Tiny house cost of living is one of the biggest draws to doing this crazy tiny house thing.
While Mrs. Epic and I were considering a tiny house at first, my biggest concern was something to the effect of, “What is the break even point of building and living in our tiny house compared to continuing with the status quo?” The status quo at the time meant continuing to pay for rent for a 2 bedroom, 1 bathroom duplex with a garage and a yard.
It took us all in all about 10 months to complete our tiny house. 6 months of that included a sort of work exchange plus internet costs for rent while we were building.
I’ve run through many different calculations and projections. However, now I can actually use numbers that are valid.
Our rent and utilities where we lived in Sacramento totaled up to about $1250 per month.
As of March 2016, our rent will be $350 per month.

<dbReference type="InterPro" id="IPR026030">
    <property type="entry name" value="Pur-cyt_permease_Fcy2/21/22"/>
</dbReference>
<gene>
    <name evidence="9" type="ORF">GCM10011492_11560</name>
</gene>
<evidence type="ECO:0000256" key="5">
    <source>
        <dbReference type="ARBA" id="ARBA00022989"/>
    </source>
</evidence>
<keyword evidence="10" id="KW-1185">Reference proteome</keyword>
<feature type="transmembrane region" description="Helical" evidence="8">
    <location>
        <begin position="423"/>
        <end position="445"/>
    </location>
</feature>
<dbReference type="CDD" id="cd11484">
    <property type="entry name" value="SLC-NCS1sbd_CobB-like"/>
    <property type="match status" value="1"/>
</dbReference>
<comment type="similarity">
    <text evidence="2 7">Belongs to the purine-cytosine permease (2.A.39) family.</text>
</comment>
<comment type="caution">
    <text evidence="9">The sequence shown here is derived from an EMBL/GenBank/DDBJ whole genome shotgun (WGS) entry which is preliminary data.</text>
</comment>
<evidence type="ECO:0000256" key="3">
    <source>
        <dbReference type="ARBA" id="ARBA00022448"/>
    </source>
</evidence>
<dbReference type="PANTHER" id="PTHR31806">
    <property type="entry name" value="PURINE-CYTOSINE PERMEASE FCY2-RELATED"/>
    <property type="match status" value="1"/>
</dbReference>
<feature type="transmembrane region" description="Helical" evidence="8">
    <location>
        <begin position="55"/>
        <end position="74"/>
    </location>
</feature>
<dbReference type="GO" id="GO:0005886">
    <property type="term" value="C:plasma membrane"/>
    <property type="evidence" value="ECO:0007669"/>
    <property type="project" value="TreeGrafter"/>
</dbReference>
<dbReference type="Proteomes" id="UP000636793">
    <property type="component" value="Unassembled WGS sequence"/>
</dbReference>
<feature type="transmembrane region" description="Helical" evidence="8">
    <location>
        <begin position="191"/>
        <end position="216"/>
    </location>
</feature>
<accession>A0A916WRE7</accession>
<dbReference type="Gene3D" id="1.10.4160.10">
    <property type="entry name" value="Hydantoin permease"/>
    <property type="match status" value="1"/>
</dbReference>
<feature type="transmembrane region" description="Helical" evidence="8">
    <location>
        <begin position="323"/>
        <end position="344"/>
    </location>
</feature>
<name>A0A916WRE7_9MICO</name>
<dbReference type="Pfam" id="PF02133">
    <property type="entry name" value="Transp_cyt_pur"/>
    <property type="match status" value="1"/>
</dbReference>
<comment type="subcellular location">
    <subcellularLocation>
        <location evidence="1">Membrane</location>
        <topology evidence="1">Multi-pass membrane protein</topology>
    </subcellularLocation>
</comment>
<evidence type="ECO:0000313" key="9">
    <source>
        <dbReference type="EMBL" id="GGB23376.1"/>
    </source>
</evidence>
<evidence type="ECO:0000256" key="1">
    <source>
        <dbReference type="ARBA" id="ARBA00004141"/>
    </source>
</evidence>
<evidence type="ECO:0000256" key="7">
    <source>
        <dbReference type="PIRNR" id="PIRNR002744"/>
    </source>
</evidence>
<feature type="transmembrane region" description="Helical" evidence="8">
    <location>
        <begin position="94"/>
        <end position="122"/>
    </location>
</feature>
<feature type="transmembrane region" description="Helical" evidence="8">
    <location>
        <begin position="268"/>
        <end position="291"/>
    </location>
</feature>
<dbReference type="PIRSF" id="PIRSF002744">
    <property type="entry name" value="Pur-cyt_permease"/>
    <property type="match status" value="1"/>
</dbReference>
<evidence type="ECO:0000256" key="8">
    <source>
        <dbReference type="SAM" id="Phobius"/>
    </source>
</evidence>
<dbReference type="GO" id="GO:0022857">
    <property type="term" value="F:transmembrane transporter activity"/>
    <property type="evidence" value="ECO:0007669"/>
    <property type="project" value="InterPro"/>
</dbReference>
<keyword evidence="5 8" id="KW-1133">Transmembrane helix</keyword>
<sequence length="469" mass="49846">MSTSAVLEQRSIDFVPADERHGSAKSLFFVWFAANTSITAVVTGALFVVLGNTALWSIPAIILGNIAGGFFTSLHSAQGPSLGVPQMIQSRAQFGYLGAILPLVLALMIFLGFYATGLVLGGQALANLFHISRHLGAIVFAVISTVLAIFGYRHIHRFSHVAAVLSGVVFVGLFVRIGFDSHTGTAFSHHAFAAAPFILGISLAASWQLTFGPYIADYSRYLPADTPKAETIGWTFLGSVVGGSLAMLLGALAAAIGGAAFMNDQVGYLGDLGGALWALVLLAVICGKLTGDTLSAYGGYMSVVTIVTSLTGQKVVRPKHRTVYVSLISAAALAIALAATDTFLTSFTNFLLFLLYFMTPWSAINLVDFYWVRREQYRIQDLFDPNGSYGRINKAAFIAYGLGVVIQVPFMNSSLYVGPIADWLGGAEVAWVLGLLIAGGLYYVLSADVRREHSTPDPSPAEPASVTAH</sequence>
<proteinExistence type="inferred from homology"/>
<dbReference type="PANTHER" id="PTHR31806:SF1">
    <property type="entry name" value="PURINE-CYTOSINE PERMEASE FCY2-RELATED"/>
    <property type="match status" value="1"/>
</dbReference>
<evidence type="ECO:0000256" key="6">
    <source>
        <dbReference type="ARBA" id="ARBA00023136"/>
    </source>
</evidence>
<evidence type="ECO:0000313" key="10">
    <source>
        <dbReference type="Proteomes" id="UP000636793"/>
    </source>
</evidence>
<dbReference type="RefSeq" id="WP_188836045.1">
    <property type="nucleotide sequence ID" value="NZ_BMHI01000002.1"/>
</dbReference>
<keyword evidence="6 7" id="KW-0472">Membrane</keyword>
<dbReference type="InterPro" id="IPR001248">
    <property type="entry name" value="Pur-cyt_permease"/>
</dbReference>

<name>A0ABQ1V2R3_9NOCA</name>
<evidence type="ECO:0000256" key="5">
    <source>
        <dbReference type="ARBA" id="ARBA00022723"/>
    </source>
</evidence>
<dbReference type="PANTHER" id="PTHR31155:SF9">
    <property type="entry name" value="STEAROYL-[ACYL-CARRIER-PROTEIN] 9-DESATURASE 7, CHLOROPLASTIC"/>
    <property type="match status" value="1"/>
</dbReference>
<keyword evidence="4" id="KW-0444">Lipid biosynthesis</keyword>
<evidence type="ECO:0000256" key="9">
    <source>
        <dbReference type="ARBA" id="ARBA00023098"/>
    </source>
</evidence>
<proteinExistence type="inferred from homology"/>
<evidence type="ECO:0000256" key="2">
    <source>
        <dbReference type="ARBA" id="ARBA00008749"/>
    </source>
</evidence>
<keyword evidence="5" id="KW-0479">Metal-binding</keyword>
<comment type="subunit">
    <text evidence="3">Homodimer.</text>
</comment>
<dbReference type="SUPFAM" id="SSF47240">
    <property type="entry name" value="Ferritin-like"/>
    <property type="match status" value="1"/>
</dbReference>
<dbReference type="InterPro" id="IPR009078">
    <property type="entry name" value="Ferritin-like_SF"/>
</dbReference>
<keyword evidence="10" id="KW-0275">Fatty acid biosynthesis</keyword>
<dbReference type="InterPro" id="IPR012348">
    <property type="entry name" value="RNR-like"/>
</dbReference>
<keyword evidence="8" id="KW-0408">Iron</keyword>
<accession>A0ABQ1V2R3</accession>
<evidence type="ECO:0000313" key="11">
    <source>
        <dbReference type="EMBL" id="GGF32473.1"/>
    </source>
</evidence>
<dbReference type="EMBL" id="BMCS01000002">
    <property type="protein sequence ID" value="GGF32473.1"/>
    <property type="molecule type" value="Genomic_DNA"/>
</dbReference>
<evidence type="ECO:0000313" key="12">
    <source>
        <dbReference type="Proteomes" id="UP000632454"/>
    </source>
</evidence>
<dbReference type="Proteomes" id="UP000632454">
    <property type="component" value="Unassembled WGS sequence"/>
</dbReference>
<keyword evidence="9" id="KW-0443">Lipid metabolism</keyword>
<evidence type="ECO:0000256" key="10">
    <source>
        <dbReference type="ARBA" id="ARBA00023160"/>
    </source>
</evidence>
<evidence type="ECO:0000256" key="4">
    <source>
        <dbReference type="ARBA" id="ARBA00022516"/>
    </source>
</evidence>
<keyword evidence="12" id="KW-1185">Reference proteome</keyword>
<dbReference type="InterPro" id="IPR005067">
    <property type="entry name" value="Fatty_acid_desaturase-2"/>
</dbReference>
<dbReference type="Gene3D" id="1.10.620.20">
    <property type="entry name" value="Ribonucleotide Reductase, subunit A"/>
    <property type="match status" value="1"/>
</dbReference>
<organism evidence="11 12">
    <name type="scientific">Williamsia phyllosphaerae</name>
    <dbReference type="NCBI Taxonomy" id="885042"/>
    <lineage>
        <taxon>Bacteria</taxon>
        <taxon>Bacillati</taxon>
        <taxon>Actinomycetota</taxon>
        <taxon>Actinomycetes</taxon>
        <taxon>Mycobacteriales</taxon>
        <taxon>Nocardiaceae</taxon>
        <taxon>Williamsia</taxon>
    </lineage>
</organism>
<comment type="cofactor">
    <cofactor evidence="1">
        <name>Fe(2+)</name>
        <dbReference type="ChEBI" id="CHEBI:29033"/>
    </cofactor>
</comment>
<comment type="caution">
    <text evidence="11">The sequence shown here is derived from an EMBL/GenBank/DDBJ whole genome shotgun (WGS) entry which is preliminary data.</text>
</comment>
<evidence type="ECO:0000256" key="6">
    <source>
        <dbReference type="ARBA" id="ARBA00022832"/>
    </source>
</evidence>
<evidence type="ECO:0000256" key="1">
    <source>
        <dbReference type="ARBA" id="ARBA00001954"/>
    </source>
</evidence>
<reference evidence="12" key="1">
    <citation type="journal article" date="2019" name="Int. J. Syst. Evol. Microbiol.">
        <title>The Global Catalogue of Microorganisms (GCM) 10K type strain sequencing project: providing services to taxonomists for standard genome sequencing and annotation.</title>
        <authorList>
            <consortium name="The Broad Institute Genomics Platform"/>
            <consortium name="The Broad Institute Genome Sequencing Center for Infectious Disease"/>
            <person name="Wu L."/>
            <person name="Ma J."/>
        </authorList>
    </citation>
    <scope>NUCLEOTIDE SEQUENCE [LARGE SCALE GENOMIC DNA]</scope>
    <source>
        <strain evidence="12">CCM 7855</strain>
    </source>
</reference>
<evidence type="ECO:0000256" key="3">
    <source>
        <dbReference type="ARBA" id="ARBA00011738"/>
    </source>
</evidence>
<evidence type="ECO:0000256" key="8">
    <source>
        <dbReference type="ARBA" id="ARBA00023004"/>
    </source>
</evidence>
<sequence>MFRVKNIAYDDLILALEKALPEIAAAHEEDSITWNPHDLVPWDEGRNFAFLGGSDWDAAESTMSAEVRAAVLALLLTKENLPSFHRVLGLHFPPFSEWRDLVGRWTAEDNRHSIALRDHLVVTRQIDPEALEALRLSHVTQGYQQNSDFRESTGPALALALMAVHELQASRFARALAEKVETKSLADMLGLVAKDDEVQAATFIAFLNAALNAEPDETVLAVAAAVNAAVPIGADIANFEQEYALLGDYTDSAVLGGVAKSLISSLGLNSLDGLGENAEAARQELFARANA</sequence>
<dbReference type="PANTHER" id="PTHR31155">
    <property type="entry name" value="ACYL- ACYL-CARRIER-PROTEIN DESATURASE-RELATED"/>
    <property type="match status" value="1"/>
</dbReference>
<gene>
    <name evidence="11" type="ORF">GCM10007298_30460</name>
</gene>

Our tiny house cost us around $31,000 (without the moving expenses).
Tiny House Cost of Living
You can see on the left of the image, that is the traditional cost of living expenses (big rent, big place, bigger utility bills). The right is our Tiny House Cost of Living including the cost to build.
Based on using a Google Docs Spreadsheet and running basic calculations, it’d take 33 months for the total cost of the tiny house build plus rental expenses incurred to be less than the traditional rent of a larger space.
Now, we know this is just a super simple projection. And we do plan to get into more details about tiny house cost of living breakdown and comparing it to the traditional rental style costs, but for now we’ll just put this out there.
Since we started our build while paying rent, we eventually will do a breakdown including that, best ways to reduce costs if you do not have access to reclaimed items like the Habitat for Humanity ReStore, many good craigslist finds, etc. We spent the majority of our tiny house build without access to a nearby ReStore, with horrible options on craigslist due to where we lived for the majority of our build. We still were able to find ways to reduce our overall cost even though we had to buy nearly new items for everything.